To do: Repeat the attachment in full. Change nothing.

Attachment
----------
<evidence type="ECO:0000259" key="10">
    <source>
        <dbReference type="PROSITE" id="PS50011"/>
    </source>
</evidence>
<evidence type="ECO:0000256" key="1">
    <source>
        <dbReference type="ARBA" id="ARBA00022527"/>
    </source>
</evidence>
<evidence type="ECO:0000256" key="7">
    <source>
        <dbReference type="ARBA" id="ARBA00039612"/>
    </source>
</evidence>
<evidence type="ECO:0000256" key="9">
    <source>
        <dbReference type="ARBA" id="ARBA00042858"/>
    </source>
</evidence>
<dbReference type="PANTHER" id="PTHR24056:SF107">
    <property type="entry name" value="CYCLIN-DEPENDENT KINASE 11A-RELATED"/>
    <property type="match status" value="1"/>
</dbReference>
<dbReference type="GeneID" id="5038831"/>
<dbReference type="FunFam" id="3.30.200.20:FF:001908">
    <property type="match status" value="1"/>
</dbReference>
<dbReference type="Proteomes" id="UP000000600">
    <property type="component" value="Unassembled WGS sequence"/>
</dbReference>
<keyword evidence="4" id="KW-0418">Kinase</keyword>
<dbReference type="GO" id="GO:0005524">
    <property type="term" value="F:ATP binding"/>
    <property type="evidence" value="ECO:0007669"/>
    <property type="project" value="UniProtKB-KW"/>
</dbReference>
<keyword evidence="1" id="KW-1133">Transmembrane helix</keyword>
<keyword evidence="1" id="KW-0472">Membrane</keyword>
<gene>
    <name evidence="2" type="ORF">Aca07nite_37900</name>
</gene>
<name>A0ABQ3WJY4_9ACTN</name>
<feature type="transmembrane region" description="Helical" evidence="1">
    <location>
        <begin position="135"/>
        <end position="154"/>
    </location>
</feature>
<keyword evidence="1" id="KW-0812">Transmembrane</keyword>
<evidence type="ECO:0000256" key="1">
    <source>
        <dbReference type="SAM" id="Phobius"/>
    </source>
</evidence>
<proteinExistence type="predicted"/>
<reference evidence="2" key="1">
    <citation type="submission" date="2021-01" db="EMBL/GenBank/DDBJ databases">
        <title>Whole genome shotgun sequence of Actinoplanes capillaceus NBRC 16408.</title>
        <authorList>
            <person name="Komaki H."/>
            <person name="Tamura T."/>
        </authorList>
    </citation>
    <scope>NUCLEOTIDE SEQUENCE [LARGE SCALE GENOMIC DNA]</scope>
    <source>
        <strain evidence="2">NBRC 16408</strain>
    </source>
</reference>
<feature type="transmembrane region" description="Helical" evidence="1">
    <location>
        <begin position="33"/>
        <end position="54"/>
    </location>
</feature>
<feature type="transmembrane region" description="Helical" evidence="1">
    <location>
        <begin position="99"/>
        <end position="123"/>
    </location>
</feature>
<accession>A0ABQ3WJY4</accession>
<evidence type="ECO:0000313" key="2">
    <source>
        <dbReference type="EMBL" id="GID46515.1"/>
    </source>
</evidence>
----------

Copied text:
<evidence type="ECO:0000259" key="10">
    <source>
        <dbReference type="PROSITE" id="PS50011"/>
    </source>
</evidence>
<evidence type="ECO:0000256" key="1">
    <source>
        <dbReference type="ARBA" id="ARBA00022527"/>
    </source>
</evidence>
<evidence type="ECO:0000256" key="7">
    <source>
        <dbReference type="ARBA" id="ARBA00039612"/>
    </source>
</evidence>
<evidence type="ECO:0000256" key="9">
    <source>
        <dbReference type="ARBA" id="ARBA00042858"/>
    </source>
</evidence>
<dbReference type="PANTHER" id="PTHR24056:SF107">
    <property type="entry name" value="CYCLIN-DEPENDENT KINASE 11A-RELATED"/>
    <property type="match status" value="1"/>
</dbReference>
<dbReference type="GeneID" id="5038831"/>
<dbReference type="FunFam" id="3.30.200.20:FF:001908">
    <property type="match status" value="1"/>
</dbReference>
<dbReference type="Proteomes" id="UP000000600">
    <property type="component" value="Unassembled WGS sequence"/>
</dbReference>
<keyword evidence="4" id="KW-0418">Kinase</keyword>
<dbReference type="GO" id="GO:0005524">
    <property type="term" value="F:ATP binding"/>
    <property type="evidence" value="ECO:0007669"/>
    <property type="project" value="UniProtKB-KW"/>
</dbReference>
<keyword evidence="1" id="KW-1133">Transmembrane helix</keyword>
<keyword evidence="1" id="KW-0472">Membrane</keyword>
<gene>
    <name evidence="2" type="ORF">Aca07nite_37900</name>
</gene>
<name>A0ABQ3WJY4_9ACTN</name>
<feature type="transmembrane region" description="Helical" evidence="1">
    <location>
        <begin position="135"/>
        <end position="154"/>
    </location>
</feature>
<keyword evidence="1" id="KW-0812">Transmembrane</keyword>
<evidence type="ECO:0000256" key="1">
    <source>
        <dbReference type="SAM" id="Phobius"/>
    </source>
</evidence>
<proteinExistence type="predicted"/>
<reference evidence="2" key="1">
    <citation type="submission" date="2021-01" db="EMBL/GenBank/DDBJ databases">
        <title>Whole genome shotgun sequence of Actinoplanes capillaceus NBRC 16408.</title>
        <authorList>
            <person name="Komaki H."/>
            <person name="Tamura T."/>
        </authorList>
    </citation>
    <scope>NUCLEOTIDE SEQUENCE [LARGE SCALE GENOMIC DNA]</scope>
    <source>
        <strain evidence="2">NBRC 16408</strain>
    </source>
</reference>
<feature type="transmembrane region" description="Helical" evidence="1">
    <location>
        <begin position="33"/>
        <end position="54"/>
    </location>
</feature>
<feature type="transmembrane region" description="Helical" evidence="1">
    <location>
        <begin position="99"/>
        <end position="123"/>
    </location>
</feature>
<accession>A0ABQ3WJY4</accession>
<evidence type="ECO:0000313" key="2">
    <source>
        <dbReference type="EMBL" id="GID46515.1"/>
    </source>
</evidence>